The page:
And over the past several days, events in Saudi Arabia and Lebanon have moved talk of war to the front burner…
Mohammed bin Salman and his father have made dealing with Iran their number one strategic priority, and they have even enlisted the Israelis as allies in their cause…
If you are thinking that this sounds like the type of scenario that could cause World War III to erupt, you would be correct.
The Iranians and the Saudis both have weapons of mass destruction, and so a direct conflict between the two would seem to be unthinkable.
The past weekend saw dramatic developments connected to the kingdom that intensified regional tensions:
• Yemeni rebels fired a missile targeting the international airport in the Saudi capital of Riyadh, and Saudi Arabia accused Iran of supplying the missile, saying that could be “considered an act of war.” The missile was intercepted by air defenses, but it was the deepest rebel strike in Saudi territory since the Yemen war began in 2015.
• Saudi Arabia seems to have acted to wreck Lebanon’s government that includes Iran’s powerful ally, Hezbollah. Lebanese Prime Minister Saad Hariri, a Saudi ally, announced his surprise resignation in Riyadh, believed to be at the Saudis’ prompting.
Direct confrontation with Iran?
This prevented the Houthis and their allies from overrunning Yemen and preserved a hold in the south. But the coalition has been unable to push the rebels farther back, leaving them in control of the capital, Sanaa, and much of the north.
The Houthis’ missile launch increased tensions, and Saudi Arabia responded by intensifying its blockade of Yemen, raising fears an already dire humanitarian situation will get worse.
Neither side seems willing or able to escalate the fight, leaving a debilitating stalemate. But the missile strike underscores the potential for the conflict to grow beyond Yemen’s borders.
In doing so, the Saudis demonstrated an ability to sabotage Lebanese politics, wrecking the compromise government led by Hariri that the kingdom saw as too close to Iran.
But it’s difficult to see what Saudi Arabia gained otherwise.
Hezbollah still dominates Lebanon, and nothing will shake that anytime soon. No Sunni militia or political group has the same clout...
Prominent Saudi minister Thamer al-Sabhan was quoted as blaming Iran for the instability and saying the kingdom will now treat Lebanon “as a government declaring war on Saudi Arabia due to the aggression of Hezbollah.”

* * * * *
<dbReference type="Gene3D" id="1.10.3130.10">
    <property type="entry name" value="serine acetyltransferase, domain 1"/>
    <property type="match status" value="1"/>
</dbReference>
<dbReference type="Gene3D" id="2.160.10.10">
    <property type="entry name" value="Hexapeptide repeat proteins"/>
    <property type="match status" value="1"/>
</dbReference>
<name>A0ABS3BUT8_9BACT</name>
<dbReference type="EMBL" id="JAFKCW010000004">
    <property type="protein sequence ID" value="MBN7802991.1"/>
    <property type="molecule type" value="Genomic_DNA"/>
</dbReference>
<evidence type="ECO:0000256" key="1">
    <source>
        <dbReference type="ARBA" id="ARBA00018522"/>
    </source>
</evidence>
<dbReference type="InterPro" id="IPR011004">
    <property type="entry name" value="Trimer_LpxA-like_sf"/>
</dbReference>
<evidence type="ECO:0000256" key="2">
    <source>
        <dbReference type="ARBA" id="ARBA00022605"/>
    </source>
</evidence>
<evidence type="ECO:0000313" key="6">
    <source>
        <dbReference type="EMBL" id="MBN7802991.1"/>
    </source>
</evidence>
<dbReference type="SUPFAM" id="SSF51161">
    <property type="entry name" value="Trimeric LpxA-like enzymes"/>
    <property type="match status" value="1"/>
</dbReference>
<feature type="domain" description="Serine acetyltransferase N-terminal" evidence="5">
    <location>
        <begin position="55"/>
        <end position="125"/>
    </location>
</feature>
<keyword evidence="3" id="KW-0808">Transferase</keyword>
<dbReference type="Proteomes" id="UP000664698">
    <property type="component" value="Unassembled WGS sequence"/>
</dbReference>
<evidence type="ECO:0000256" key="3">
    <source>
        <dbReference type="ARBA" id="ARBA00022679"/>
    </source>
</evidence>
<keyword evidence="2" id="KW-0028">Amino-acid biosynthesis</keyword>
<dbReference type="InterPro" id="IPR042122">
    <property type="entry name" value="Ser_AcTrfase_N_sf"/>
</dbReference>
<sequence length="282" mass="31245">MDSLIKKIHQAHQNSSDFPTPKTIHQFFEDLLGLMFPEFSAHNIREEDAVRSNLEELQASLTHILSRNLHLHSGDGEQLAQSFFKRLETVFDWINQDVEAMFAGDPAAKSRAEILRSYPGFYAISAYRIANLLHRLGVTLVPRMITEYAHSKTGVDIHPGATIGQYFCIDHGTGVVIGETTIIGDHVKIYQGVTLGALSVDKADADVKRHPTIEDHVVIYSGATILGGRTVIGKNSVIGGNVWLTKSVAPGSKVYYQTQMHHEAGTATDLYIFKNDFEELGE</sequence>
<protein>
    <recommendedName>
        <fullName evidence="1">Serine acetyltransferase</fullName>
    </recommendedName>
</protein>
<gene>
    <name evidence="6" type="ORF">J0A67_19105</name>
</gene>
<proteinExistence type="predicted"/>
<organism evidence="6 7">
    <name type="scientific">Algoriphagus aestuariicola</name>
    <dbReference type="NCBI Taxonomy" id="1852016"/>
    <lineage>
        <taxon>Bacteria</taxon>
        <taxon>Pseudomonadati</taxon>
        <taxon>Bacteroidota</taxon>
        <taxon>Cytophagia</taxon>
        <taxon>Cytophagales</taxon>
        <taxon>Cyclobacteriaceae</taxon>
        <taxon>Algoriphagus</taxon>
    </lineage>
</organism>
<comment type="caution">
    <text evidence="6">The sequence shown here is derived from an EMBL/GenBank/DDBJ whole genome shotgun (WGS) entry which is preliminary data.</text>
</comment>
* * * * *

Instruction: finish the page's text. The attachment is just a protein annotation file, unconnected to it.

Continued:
Mohammed bin Salman (the MBS contraction is so cool, it’s already uncool), the recently minted Saudi crown prince, has placed a stack of his rivals under luxuriant house arrest, and Saad Hariri, the prime minister of Lebanon, has resigned, saying the country was ungovernable as long as Iran interfered in its affairs.
But of course Israel is involved: When does something happen in the Middle East that does not eventually involve Israel?
Mohammed, 32, was named crown prince by his father, King Salman, in June. That in itself was an upheaval, as succession had been an opaque, delicate process aimed at preserving balance among the welter of descendants of the kingdom’s founder, Abdulaziz. Salman’s declaration that his son would succeed him rattled the extended family.
Already the defense minister since 2015, Crown Prince Mohammed moved quickly to make clear he was in charge (his father is ailing). He placed his predecessor as crown prince under house arrest, talked repeatedly about modernizing the kingdom and made good on a promise when his father decreed that women may drive.
This weekend he rounded up another 11 princes and dozens of other high-ranking officials and placed them under house arrest, many in Riyadh’s Ritz Carlton. Officially, father and son were cracking down on corruption.
Guess who else was in Riyadh? Hariri, the Saudi-backed prime minister of Lebanon. Former prime minister, that is. He said he was quitting because Iran is controlling the country through its proxy, Hezbollah, and that he feared for his life.
Hezbollah controls a militia that dwarfs the Lebanese army in firepower, and effectively has had a veto on all things Lebanon for decades. And it is widely believed to be behind the 2005 killing of Hariri’s father, Rafik, who also was a prime minister.
Daniel Shapiro, a former US ambassador there who is now a fellow at the Institute for National Security Studies in Israel, said Israel should be wary of being drawn into a war with Hezbollah — one that would damage Hezbollah, a key goal of Crown Prince Mohammed, but one that would cost Saudi Arabia little and Israel plenty.
“Israel and Saudi Arabia may be strategically aligned” in seeking to contain Iran, Shapiro said, “but they are not tactically aligned.”
He said Hezbollah may take the bait, as it suffers from a blow to its ambitions to be a Lebanese unifier.
“It may accelerate the confrontation Hezbollah already wants with Israel because [war with Israel] would be a unifying event” for the Lebanese, Shapiro said.
Boghardt said the Saudis may be coordinating with Israel behind the scenes, but there are not yet incentives to make the relationship open. Henderson, joining her in a conference call for reporters, said there remained plenty of disincentives, preeminently popular opinion, noting the hostile reception for Israeli athletes at a judo competition in Abu Dhabi.
Trump may have boosted the conspiracy theories late Monday when he tweeted his support for Crown Prince Mohammed’s crackdown.
“I have great confidence in King Salman and the Crown Prince of Saudi Arabia, they know exactly what they are doing,” he said on Twitter.